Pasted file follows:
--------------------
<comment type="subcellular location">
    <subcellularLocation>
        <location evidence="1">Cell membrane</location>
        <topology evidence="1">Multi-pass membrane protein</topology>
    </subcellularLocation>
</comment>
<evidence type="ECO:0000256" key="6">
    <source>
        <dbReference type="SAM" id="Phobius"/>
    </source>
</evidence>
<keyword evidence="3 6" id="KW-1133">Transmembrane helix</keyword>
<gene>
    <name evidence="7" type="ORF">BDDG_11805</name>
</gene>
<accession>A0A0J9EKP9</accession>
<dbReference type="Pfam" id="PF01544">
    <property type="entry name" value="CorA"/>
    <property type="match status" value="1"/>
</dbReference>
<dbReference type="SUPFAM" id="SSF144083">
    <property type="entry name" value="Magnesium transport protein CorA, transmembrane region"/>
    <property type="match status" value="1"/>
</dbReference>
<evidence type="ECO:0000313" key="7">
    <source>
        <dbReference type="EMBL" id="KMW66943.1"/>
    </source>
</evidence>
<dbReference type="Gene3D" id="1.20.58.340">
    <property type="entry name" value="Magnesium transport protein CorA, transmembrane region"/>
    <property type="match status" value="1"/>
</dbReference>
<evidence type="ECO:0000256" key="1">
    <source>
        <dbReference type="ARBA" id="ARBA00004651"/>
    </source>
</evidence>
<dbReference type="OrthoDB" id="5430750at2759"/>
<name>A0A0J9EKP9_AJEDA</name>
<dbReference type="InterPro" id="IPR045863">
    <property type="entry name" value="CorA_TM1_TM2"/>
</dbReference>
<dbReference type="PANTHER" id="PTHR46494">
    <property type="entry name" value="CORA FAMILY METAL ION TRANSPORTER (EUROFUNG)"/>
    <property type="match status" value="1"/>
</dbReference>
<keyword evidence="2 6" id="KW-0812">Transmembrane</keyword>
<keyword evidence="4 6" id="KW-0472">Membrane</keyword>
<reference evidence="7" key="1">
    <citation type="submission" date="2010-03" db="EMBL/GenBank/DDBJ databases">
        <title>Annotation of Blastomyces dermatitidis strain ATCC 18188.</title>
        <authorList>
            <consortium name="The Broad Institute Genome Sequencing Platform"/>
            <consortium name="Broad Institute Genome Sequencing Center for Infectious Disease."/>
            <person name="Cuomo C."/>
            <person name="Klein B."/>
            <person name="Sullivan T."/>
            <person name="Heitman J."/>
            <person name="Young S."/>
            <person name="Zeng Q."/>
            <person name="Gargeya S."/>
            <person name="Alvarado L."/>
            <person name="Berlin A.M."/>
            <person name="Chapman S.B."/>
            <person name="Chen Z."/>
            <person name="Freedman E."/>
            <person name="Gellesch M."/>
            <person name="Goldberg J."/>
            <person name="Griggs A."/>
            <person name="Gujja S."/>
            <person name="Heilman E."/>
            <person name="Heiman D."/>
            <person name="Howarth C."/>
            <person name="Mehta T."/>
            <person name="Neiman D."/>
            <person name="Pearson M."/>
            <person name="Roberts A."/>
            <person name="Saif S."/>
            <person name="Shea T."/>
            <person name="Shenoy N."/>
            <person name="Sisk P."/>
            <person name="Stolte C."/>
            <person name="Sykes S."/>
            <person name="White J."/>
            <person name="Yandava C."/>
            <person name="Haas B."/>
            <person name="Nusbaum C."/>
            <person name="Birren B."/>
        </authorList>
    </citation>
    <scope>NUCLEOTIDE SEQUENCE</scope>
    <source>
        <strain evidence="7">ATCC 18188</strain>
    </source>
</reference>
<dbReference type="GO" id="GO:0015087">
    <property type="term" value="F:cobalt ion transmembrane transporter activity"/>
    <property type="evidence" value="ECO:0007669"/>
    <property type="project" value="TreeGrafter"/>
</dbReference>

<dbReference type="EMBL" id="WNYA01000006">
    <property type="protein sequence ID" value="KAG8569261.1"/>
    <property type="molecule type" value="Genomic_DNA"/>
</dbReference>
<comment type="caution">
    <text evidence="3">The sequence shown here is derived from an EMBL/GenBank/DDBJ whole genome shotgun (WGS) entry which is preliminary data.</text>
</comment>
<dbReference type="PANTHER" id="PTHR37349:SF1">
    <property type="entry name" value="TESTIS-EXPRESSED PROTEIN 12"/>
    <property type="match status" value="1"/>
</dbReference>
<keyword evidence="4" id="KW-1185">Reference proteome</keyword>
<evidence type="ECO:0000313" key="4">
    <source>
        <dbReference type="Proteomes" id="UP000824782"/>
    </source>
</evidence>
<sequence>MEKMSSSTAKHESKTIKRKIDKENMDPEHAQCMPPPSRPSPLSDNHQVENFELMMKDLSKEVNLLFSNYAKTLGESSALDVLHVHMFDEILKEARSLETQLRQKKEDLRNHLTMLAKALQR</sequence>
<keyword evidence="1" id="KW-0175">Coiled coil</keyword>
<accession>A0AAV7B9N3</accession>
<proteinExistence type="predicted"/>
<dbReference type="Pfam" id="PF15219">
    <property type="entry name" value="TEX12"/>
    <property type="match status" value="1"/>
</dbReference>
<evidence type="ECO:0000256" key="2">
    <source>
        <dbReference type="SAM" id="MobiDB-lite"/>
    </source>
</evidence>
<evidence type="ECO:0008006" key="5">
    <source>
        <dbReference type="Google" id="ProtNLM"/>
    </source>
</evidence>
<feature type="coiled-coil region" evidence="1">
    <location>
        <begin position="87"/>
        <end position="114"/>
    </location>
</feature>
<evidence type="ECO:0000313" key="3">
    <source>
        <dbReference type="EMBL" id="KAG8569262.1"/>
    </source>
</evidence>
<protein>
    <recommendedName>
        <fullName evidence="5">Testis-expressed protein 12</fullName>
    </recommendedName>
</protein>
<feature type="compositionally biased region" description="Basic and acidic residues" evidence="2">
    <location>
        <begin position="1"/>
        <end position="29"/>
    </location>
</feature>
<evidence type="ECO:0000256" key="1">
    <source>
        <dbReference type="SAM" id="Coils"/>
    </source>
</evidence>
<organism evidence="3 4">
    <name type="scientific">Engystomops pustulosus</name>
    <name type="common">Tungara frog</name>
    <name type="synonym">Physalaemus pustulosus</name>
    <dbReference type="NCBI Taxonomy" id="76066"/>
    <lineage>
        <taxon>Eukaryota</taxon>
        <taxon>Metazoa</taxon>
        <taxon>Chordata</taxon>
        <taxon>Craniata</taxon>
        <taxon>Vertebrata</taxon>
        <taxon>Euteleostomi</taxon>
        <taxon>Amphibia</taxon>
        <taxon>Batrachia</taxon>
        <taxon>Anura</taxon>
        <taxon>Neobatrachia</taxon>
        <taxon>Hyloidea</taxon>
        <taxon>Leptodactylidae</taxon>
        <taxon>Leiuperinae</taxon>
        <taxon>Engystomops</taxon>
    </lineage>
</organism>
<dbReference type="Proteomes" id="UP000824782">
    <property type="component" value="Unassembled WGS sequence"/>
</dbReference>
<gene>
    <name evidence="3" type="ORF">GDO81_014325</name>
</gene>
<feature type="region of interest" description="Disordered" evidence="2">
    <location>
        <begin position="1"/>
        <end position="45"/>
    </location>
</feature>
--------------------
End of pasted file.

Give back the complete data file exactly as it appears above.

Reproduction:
<comment type="subcellular location">
    <subcellularLocation>
        <location evidence="1">Cell membrane</location>
        <topology evidence="1">Multi-pass membrane protein</topology>
    </subcellularLocation>
</comment>
<evidence type="ECO:0000256" key="6">
    <source>
        <dbReference type="SAM" id="Phobius"/>
    </source>
</evidence>
<keyword evidence="3 6" id="KW-1133">Transmembrane helix</keyword>
<gene>
    <name evidence="7" type="ORF">BDDG_11805</name>
</gene>
<accession>A0A0J9EKP9</accession>
<dbReference type="Pfam" id="PF01544">
    <property type="entry name" value="CorA"/>
    <property type="match status" value="1"/>
</dbReference>
<dbReference type="SUPFAM" id="SSF144083">
    <property type="entry name" value="Magnesium transport protein CorA, transmembrane region"/>
    <property type="match status" value="1"/>
</dbReference>
<evidence type="ECO:0000313" key="7">
    <source>
        <dbReference type="EMBL" id="KMW66943.1"/>
    </source>
</evidence>
<dbReference type="Gene3D" id="1.20.58.340">
    <property type="entry name" value="Magnesium transport protein CorA, transmembrane region"/>
    <property type="match status" value="1"/>
</dbReference>
<evidence type="ECO:0000256" key="1">
    <source>
        <dbReference type="ARBA" id="ARBA00004651"/>
    </source>
</evidence>
<dbReference type="OrthoDB" id="5430750at2759"/>
<name>A0A0J9EKP9_AJEDA</name>
<dbReference type="InterPro" id="IPR045863">
    <property type="entry name" value="CorA_TM1_TM2"/>
</dbReference>
<dbReference type="PANTHER" id="PTHR46494">
    <property type="entry name" value="CORA FAMILY METAL ION TRANSPORTER (EUROFUNG)"/>
    <property type="match status" value="1"/>
</dbReference>
<keyword evidence="2 6" id="KW-0812">Transmembrane</keyword>
<keyword evidence="4 6" id="KW-0472">Membrane</keyword>
<reference evidence="7" key="1">
    <citation type="submission" date="2010-03" db="EMBL/GenBank/DDBJ databases">
        <title>Annotation of Blastomyces dermatitidis strain ATCC 18188.</title>
        <authorList>
            <consortium name="The Broad Institute Genome Sequencing Platform"/>
            <consortium name="Broad Institute Genome Sequencing Center for Infectious Disease."/>
            <person name="Cuomo C."/>
            <person name="Klein B."/>
            <person name="Sullivan T."/>
            <person name="Heitman J."/>
            <person name="Young S."/>
            <person name="Zeng Q."/>
            <person name="Gargeya S."/>
            <person name="Alvarado L."/>
            <person name="Berlin A.M."/>
            <person name="Chapman S.B."/>
            <person name="Chen Z."/>
            <person name="Freedman E."/>
            <person name="Gellesch M."/>
            <person name="Goldberg J."/>
            <person name="Griggs A."/>
            <person name="Gujja S."/>
            <person name="Heilman E."/>
            <person name="Heiman D."/>
            <person name="Howarth C."/>
            <person name="Mehta T."/>
            <person name="Neiman D."/>
            <person name="Pearson M."/>
            <person name="Roberts A."/>
            <person name="Saif S."/>
            <person name="Shea T."/>
            <person name="Shenoy N."/>
            <person name="Sisk P."/>
            <person name="Stolte C."/>
            <person name="Sykes S."/>
            <person name="White J."/>
            <person name="Yandava C."/>
            <person name="Haas B."/>
            <person name="Nusbaum C."/>
            <person name="Birren B."/>
        </authorList>
    </citation>
    <scope>NUCLEOTIDE SEQUENCE</scope>
    <source>
        <strain evidence="7">ATCC 18188</strain>
    </source>
</reference>
<dbReference type="GO" id="GO:0015087">
    <property type="term" value="F:cobalt ion transmembrane transporter activity"/>
    <property type="evidence" value="ECO:0007669"/>
    <property type="project" value="TreeGrafter"/>
</dbReference>

<dbReference type="EMBL" id="WNYA01000006">
    <property type="protein sequence ID" value="KAG8569261.1"/>
    <property type="molecule type" value="Genomic_DNA"/>
</dbReference>
<comment type="caution">
    <text evidence="3">The sequence shown here is derived from an EMBL/GenBank/DDBJ whole genome shotgun (WGS) entry which is preliminary data.</text>
</comment>
<dbReference type="PANTHER" id="PTHR37349:SF1">
    <property type="entry name" value="TESTIS-EXPRESSED PROTEIN 12"/>
    <property type="match status" value="1"/>
</dbReference>
<keyword evidence="4" id="KW-1185">Reference proteome</keyword>
<evidence type="ECO:0000313" key="4">
    <source>
        <dbReference type="Proteomes" id="UP000824782"/>
    </source>
</evidence>
<sequence>MEKMSSSTAKHESKTIKRKIDKENMDPEHAQCMPPPSRPSPLSDNHQVENFELMMKDLSKEVNLLFSNYAKTLGESSALDVLHVHMFDEILKEARSLETQLRQKKEDLRNHLTMLAKALQR</sequence>
<keyword evidence="1" id="KW-0175">Coiled coil</keyword>
<accession>A0AAV7B9N3</accession>
<proteinExistence type="predicted"/>
<dbReference type="Pfam" id="PF15219">
    <property type="entry name" value="TEX12"/>
    <property type="match status" value="1"/>
</dbReference>
<evidence type="ECO:0000256" key="2">
    <source>
        <dbReference type="SAM" id="MobiDB-lite"/>
    </source>
</evidence>
<evidence type="ECO:0008006" key="5">
    <source>
        <dbReference type="Google" id="ProtNLM"/>
    </source>
</evidence>
<feature type="coiled-coil region" evidence="1">
    <location>
        <begin position="87"/>
        <end position="114"/>
    </location>
</feature>
<evidence type="ECO:0000313" key="3">
    <source>
        <dbReference type="EMBL" id="KAG8569262.1"/>
    </source>
</evidence>
<protein>
    <recommendedName>
        <fullName evidence="5">Testis-expressed protein 12</fullName>
    </recommendedName>
</protein>
<feature type="compositionally biased region" description="Basic and acidic residues" evidence="2">
    <location>
        <begin position="1"/>
        <end position="29"/>
    </location>
</feature>
<evidence type="ECO:0000256" key="1">
    <source>
        <dbReference type="SAM" id="Coils"/>
    </source>
</evidence>
<organism evidence="3 4">
    <name type="scientific">Engystomops pustulosus</name>
    <name type="common">Tungara frog</name>
    <name type="synonym">Physalaemus pustulosus</name>
    <dbReference type="NCBI Taxonomy" id="76066"/>
    <lineage>
        <taxon>Eukaryota</taxon>
        <taxon>Metazoa</taxon>
        <taxon>Chordata</taxon>
        <taxon>Craniata</taxon>
        <taxon>Vertebrata</taxon>
        <taxon>Euteleostomi</taxon>
        <taxon>Amphibia</taxon>
        <taxon>Batrachia</taxon>
        <taxon>Anura</taxon>
        <taxon>Neobatrachia</taxon>
        <taxon>Hyloidea</taxon>
        <taxon>Leptodactylidae</taxon>
        <taxon>Leiuperinae</taxon>
        <taxon>Engystomops</taxon>
    </lineage>
</organism>
<dbReference type="Proteomes" id="UP000824782">
    <property type="component" value="Unassembled WGS sequence"/>
</dbReference>
<gene>
    <name evidence="3" type="ORF">GDO81_014325</name>
</gene>
<feature type="region of interest" description="Disordered" evidence="2">
    <location>
        <begin position="1"/>
        <end position="45"/>
    </location>
</feature>